• Wholesale trade: 2.1%
  • Information: 1.9%
  • Educational services: 1.7%
  • State and local government: 1.2%
  • Federal government: 0.8%

Great Resignation statistics by demographic

The United States is a very diverse nation with people of all ages, nationalities, and other backgrounds. In light of this, check out some of these Great Resignation statistics based on U.S. demographics.

Age 

Adults under 30 years old had a far higher likelihood of having quit their job voluntarily in 2021 than older adults. Below you’ll find a breakdown of different age groups who quit their jobs throughout 2021 and 2022:

  • Ages 18-29: 37%
  • Ages 30-49: 17%
  • Ages 50-64: 9%
  • Ages 65 and older: 5%
great resignation quit rates based on age

Education level

Based on the Pew Research Center study, postgraduate degree holders were the least likely to report quitting their jobs in 2021, showing that employees are less likely to leave their work the more education they have. Here’s a further breakdown of quit rates based on education level:

  • High school diploma or less: 22%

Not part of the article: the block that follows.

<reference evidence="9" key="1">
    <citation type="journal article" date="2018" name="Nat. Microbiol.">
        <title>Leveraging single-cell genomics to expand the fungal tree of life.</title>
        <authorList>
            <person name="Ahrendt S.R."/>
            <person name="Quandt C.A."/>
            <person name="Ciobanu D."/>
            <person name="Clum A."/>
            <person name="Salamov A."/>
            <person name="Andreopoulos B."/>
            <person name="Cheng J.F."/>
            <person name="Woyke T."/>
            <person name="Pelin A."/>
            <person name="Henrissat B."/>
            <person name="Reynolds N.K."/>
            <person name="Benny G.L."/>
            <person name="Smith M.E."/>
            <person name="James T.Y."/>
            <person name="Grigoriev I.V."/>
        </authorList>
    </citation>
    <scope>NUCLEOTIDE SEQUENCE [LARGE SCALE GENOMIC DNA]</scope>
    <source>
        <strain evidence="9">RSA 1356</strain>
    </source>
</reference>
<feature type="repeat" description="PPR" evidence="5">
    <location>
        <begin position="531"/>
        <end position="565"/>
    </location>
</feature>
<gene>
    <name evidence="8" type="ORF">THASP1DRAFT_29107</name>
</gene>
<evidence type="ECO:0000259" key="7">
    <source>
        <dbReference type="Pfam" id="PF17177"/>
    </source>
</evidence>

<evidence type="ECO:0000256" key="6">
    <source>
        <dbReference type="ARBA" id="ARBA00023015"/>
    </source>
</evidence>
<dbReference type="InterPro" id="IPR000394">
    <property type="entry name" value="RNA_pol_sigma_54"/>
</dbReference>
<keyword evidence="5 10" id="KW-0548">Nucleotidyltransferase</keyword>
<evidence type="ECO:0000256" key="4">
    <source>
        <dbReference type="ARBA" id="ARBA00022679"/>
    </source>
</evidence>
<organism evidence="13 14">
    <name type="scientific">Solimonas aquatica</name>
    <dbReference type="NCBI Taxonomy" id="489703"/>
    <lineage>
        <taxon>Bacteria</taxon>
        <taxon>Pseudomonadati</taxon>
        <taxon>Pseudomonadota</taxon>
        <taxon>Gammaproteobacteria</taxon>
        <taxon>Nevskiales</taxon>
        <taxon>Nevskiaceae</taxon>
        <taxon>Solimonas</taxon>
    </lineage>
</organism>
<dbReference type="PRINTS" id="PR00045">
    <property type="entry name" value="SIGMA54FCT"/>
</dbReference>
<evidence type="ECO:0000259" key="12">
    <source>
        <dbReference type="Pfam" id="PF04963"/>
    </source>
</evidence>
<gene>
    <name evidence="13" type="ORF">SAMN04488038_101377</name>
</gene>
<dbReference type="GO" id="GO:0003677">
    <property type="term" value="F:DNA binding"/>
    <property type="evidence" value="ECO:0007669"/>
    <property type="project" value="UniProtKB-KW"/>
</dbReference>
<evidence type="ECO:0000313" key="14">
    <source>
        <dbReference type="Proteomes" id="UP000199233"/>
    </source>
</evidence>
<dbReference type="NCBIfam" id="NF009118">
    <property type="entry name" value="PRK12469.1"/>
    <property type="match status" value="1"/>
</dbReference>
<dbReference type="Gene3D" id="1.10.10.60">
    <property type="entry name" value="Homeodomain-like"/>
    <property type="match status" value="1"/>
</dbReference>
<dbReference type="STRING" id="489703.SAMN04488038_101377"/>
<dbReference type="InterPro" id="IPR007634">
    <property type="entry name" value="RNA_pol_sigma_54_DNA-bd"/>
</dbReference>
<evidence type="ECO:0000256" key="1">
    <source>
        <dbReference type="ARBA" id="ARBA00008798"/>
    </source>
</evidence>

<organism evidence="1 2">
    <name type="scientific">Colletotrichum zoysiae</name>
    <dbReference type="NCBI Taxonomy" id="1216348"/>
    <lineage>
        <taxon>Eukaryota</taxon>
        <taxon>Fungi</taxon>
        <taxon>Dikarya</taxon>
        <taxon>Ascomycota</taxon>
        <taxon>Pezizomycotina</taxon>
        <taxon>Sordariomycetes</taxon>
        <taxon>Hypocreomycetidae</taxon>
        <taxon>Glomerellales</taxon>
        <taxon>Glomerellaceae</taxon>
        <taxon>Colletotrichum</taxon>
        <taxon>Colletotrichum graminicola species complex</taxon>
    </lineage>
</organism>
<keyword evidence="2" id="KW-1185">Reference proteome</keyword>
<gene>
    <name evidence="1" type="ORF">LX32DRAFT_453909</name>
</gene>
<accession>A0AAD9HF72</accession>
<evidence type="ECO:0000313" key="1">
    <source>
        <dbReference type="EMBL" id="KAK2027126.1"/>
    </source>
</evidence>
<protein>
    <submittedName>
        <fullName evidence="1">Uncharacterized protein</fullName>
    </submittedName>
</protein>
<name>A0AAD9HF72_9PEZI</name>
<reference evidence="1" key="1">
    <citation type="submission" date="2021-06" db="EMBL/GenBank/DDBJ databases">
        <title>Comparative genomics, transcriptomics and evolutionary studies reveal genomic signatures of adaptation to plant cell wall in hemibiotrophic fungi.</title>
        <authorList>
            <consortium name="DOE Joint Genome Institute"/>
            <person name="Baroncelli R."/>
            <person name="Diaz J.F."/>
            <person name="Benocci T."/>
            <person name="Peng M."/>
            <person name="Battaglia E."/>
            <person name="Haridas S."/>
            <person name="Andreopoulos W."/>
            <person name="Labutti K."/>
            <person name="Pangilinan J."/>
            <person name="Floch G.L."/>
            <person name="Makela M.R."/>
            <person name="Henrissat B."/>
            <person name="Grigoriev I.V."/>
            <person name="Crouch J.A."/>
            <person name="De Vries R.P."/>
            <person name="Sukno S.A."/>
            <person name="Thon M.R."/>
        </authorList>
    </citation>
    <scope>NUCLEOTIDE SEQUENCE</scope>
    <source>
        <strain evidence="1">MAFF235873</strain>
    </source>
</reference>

• Some college: 20%
  • Bachelor’s degree: 17%
  • Postgraduate degree: 13%

Region

Over the past year, there have been varying numbers of resignations in various U.S. regions. The majority of quitting occurred in the Southern states, while the Northeastern states had the lowest rate. Here is a closer look at U.S. region-based quit rates:

  • South: 3.4%
  • West: 3.1%
  • Midwest: 2.9%
  • Northeast: 2.2%
great resignation quit rates based on U.S. region

Income status

Those with lower incomes are more likely to quit their jobs. In fact, compared to employees with higher wages, individuals with lower incomes were twice as likely to leave their positions.

Given that the most common reason for wanting to leave a job was not being paid enough, this gap may not be surprising. The quit rates according to income level are further broken down as follows:

Lower income: 24%

Middle income: 18%

Upper income: 11%

5 Reasons outsourcing can help with employee losses